US unemployment rises but still remain low by historic levels

Applications for unemployment benefits are a proxy for layoffs and these levels show extraordinary job security.

People line up outside a newly reopened career center for in-person appointments in Louisville, U.S.
Economists predict layoffs to rise as higher interest rates will affect demand [File: Amira Karaoud/Reuters]

The number of Americans applying for unemployment benefits rose to the highest level since August but still remains low by historic standards.

The Department of Labor reported on Wednesday that 240,000 people applied for jobless aid last week, up by 17,000 from the week before. The four-week moving average of claims, which smooths out week-to-week volatility, rose by 5,500 to 226,750.

Applications for unemployment benefits are a proxy for layoffs and the current low levels show that American workers enjoy extraordinary job security.

But it may not last.

To combat inflation that hit four-decade highs earlier this year, the Federal Reserve has raised its benchmark interest rate six times since March. The housing market has buckled under the strain of mortgage rates that have more than doubled from a year ago. And many economists expect the United States to slip into a recession next year as higher borrowing costs slow economic activity.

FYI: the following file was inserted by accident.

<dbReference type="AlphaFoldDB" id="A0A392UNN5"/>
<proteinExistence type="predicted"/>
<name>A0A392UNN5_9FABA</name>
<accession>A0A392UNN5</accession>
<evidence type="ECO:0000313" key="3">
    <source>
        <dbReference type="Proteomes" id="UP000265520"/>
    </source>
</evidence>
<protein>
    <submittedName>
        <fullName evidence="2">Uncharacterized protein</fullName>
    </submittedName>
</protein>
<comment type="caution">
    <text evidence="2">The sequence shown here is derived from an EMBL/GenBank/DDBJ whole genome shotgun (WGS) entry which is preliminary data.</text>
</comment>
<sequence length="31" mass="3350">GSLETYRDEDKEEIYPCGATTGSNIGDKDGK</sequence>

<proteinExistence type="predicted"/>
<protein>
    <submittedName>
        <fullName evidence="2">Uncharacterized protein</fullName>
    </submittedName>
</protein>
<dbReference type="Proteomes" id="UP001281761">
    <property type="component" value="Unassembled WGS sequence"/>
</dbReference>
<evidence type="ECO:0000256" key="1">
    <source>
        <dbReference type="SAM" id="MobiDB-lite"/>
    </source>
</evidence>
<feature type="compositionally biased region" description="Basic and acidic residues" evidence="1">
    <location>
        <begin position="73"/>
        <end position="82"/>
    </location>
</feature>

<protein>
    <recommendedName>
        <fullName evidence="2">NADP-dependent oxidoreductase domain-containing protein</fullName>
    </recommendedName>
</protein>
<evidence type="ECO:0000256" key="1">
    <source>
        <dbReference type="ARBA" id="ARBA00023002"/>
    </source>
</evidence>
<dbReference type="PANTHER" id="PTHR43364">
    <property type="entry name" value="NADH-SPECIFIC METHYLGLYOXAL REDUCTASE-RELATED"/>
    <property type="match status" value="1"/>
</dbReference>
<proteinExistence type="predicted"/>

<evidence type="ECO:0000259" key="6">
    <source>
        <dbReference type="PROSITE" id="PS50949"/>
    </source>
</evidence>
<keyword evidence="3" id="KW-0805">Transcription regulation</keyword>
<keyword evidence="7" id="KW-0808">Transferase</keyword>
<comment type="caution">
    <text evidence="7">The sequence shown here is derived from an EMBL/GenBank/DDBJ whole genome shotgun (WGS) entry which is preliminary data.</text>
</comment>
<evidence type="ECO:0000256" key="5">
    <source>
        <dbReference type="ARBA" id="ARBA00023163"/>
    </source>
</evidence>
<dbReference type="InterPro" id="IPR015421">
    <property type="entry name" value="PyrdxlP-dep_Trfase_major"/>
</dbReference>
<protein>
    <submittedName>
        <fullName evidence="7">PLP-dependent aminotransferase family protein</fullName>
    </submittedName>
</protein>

But the job market has remained strong. Employers added 261,000 jobs last month and are creating an average of nearly 407,000 a month this year, on pace to make 2022 the second-best year for hiring, after 2021, in government records going back to 1940. There are nearly two job openings for every unemployed American. The unemployment rate is 3.7 percent, a couple of ticks above a half-century low.

New weekly applications for unemployment benefits were extremely low early this year – staying below 200,000 for much of February, March and April. They began to tick up after that and hit 261,000 in mid-July before trending lower again.

“We expect layoffs to rise as demand softens in response to higher interest rates,″ Rubeela Farooqi, chief US economist at High Frequency Economics, said in a research report. “However, the move is likely to be gradual given businesses are still struggling with labour shortages and will be reluctant to cut their workforce.″

The Department of Labor said on Wednesday that 1.55 million people were receiving jobless aid the week that ended November 12, up by 48,000 from the week before.

Source: AP